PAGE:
The term "machine operators" encompasses a broad category of jobs. Anyone who works with any kind of machinery would fall within this broad job description. Grinding machine operators use machines to grind down metal into the desired shape. Frequently, part of that is shaping metal that may have asbestos coatings. Grinding machine operators, like mechanics, also sometimes rework brakes and other mechanical parts that have asbestos pads or linings. Even if the asbestos pad is removed, a lot of asbestos dust remains, and grinding makes it even worse. In a 1986 report, the Environmental Protection Agency went so far as to say that regrinding an old brake block lining could release seven million asbestos fibers per cubic meter, and a light grinding of new linings could release almost five million asbestos fibers per cubic meter. Medical experts agree that people who work with friction products are at risk for developing asbestos-related diseases such as mesothelioma or asbestosis. Floor resurfacing and polishing machine operators also face potentially large amounts of asbestos when the flooring surface contains asbestos fibers as many of them did through the 1970s.
Asbestos is resistant to fire, chemically inert, and provides efficient insulation against electricity and heat. These properties have made it popular for centuries. Asbestos was used extensively by the ancient Greeks and Romans for clothing and for tablecloths that could be cleaned by throwing them in the fire. Asbestos linings were frequently put into suits of armor worn by knights during the Middle Ages. During its peak use in the United States, between World War II and the mid-1970s, asbestos was used in about 3000 different products.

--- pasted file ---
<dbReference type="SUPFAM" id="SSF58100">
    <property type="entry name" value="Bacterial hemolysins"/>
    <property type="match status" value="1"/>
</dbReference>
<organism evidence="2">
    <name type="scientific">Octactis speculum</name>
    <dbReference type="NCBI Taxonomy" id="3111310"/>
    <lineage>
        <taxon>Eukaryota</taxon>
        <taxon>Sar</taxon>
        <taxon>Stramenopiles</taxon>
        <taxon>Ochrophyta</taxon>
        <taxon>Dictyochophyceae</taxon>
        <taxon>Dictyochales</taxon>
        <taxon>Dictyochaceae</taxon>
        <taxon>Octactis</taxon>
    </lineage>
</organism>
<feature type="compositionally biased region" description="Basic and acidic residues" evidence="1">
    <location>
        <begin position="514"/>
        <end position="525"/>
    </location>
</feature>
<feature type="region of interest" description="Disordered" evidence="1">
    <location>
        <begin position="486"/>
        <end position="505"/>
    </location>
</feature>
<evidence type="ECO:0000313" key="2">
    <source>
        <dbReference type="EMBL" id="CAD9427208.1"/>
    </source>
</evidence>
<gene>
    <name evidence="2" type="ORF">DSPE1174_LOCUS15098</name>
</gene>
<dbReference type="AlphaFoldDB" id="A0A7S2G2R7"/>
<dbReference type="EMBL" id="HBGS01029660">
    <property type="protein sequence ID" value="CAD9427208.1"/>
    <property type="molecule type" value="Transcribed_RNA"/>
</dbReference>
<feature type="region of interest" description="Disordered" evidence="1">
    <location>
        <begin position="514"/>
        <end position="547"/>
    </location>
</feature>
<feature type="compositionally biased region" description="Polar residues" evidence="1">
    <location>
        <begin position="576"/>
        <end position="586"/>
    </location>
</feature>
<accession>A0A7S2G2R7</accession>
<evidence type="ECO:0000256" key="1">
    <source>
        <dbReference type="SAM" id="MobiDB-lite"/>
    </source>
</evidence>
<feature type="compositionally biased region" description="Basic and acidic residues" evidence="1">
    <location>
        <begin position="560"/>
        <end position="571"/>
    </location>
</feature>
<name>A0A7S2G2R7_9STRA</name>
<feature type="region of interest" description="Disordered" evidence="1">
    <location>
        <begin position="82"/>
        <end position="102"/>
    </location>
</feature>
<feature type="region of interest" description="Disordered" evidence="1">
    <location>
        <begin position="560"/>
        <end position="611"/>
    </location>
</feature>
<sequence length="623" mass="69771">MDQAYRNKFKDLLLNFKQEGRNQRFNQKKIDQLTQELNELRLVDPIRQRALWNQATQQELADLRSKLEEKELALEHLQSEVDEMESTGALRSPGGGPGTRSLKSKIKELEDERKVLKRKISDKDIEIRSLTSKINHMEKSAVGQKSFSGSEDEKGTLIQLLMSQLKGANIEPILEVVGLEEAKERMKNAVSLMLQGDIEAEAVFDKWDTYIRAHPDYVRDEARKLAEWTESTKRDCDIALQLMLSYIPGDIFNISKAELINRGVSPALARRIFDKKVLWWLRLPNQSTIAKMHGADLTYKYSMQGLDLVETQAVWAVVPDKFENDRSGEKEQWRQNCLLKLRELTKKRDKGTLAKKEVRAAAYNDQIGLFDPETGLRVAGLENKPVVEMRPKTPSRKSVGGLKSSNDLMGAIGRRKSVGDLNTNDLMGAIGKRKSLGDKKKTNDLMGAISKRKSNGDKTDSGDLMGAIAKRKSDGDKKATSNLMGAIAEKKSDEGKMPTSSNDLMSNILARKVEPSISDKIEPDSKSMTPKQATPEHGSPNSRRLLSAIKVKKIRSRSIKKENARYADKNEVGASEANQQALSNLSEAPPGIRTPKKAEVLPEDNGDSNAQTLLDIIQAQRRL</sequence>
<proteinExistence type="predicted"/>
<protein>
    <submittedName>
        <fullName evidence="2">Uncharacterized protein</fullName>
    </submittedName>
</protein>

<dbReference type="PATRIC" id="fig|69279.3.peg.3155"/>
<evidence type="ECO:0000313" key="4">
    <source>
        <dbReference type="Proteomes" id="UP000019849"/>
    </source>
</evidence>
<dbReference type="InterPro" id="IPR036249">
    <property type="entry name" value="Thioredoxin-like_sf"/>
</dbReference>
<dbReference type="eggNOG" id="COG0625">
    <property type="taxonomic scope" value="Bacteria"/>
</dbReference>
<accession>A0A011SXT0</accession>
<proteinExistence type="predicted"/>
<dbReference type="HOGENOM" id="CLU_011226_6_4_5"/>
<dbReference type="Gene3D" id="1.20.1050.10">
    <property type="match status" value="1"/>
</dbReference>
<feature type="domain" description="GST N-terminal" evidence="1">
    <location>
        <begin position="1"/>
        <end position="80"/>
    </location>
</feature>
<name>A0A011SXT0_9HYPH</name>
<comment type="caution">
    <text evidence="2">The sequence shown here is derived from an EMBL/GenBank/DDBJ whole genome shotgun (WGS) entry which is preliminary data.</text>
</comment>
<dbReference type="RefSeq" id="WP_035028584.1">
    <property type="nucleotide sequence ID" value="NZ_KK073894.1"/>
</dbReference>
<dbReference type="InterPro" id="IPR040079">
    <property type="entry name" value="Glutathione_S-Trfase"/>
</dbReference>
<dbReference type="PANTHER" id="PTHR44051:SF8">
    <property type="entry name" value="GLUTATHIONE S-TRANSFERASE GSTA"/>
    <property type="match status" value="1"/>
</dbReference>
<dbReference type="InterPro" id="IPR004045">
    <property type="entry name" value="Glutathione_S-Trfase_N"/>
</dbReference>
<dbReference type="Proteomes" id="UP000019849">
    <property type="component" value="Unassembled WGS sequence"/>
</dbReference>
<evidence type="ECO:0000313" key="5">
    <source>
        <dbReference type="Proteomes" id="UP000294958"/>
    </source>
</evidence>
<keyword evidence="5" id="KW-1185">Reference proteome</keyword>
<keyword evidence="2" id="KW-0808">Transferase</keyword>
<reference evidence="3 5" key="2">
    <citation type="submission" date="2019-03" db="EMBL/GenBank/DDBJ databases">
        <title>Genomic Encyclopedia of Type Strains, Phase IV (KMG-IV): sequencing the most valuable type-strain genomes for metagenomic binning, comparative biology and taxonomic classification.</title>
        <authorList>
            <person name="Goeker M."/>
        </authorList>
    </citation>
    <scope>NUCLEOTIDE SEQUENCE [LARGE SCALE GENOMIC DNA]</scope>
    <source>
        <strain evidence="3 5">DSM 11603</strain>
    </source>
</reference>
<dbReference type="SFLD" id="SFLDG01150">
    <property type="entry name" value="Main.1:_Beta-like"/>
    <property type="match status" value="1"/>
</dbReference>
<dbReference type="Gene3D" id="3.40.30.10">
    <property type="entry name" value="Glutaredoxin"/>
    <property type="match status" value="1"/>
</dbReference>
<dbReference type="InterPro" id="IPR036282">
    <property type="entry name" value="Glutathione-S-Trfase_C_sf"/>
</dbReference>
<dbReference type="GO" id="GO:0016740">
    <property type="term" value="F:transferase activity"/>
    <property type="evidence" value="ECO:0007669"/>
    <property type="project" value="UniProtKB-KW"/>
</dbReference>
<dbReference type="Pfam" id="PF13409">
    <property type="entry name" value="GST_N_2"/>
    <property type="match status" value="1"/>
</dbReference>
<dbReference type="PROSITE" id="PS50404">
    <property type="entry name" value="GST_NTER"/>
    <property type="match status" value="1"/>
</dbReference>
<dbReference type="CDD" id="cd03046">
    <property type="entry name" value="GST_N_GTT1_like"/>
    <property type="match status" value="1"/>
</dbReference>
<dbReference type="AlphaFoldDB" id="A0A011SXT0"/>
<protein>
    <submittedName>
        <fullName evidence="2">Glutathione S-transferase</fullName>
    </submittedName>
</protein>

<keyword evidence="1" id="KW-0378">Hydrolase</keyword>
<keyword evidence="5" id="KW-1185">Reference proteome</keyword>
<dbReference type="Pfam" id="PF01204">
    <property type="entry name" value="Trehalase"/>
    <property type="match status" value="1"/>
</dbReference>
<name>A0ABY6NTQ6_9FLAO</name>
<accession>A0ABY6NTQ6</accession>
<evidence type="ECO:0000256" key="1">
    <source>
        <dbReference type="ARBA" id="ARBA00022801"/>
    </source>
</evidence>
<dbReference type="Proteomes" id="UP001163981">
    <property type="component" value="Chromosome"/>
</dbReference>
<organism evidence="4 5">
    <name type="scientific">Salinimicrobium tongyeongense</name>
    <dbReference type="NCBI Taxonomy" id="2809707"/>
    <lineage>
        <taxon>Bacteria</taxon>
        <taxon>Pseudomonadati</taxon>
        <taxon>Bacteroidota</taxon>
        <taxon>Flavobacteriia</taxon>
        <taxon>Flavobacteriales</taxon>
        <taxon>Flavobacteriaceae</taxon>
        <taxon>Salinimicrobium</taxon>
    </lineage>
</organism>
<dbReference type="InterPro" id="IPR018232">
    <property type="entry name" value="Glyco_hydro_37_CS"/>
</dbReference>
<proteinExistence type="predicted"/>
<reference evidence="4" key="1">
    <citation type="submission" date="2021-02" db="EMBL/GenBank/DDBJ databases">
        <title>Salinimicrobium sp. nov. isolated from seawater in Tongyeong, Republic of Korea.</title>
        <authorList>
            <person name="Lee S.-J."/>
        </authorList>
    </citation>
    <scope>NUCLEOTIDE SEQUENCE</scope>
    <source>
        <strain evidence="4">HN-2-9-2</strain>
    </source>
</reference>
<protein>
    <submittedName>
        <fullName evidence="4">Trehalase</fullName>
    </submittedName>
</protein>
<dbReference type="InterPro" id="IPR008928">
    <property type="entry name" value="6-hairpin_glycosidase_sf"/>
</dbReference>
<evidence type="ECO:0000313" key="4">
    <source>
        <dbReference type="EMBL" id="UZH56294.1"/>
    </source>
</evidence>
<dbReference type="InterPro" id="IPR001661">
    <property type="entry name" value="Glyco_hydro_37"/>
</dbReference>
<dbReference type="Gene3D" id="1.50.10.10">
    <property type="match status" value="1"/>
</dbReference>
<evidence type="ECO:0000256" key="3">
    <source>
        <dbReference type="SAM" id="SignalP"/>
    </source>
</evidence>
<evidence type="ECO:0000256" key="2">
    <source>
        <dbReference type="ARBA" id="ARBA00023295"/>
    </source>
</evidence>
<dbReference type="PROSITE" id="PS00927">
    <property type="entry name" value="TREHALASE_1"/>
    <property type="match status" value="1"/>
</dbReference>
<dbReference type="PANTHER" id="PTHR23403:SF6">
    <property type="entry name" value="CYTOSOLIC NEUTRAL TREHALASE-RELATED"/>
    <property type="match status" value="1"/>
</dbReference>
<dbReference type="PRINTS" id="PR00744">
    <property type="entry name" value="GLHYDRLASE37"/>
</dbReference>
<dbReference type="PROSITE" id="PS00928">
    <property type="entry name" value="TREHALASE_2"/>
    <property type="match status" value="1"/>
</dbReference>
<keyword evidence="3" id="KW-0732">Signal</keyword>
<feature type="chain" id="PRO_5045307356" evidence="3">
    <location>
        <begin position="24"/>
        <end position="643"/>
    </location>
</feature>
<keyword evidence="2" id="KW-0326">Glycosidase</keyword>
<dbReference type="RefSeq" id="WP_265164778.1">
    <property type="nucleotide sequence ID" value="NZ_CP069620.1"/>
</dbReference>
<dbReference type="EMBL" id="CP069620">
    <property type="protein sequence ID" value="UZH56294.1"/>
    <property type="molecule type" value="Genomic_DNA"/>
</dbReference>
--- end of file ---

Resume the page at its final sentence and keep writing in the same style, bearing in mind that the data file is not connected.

Asbestos fibers separate easily, and when they are disturbed, they slough off tiny fibers of asbestos dust. This dust is too small to be seen without a microscope, but clumps together so at times people will see dust coming off an asbestos product. These clumps, which look like specks of dust, actually contain thousands of asbestos fibers. When the asbestos dust separates from the main fiber it easily floats on the air. Any person in the area can then unknowingly breathe in the dust. When asbestos enters the human body it gets imbedded in the lungs, or in the membrane that surrounds the lungs and lines the chest cavity.
Asbestos is also a carcinogen that causes the asbestos cancer known as mesothelioma, or a cancer of the membrane that surrounds the lungs in its most common form - pleural mesothelioma - or other organs in more rare forms. Mesothelioma, like other asbestos-related diseases, has a lengthy latency period. Signs of the disease usually don't show up for 15 or more years after the asbestos exposure. The first symptoms of mesothelioma are shortness of breath during exercise. This symptom is so nonspecific and mild that people rarely notice it at the onset. Over time the problem becomes worse until the mesothelioma sufferer can't get a full breath of air even at rest. They also usually experience severe chest pain.
If malignant mesothelioma is caught in its earliest stages, doctors can sometimes remove the tumor and the surrounding tissue before the cancer metastasizes. Unfortunately, most people do not catch the disease in this early stage. By the time most people realize they have a health problem and seek medical attention, the cancer has spread. At this point, doctors have the person undergo chemotherapy and radiation, sometimes along with surgery, to try to slow the growth of the cancer. There is no cure for mesothelioma, and although there are now drugs specifically designed to fight mesothelioma as opposed to general anti-cancer drugs, the mortality rate is still very high. Few people live more than two years after being diagnosed with mesothelioma.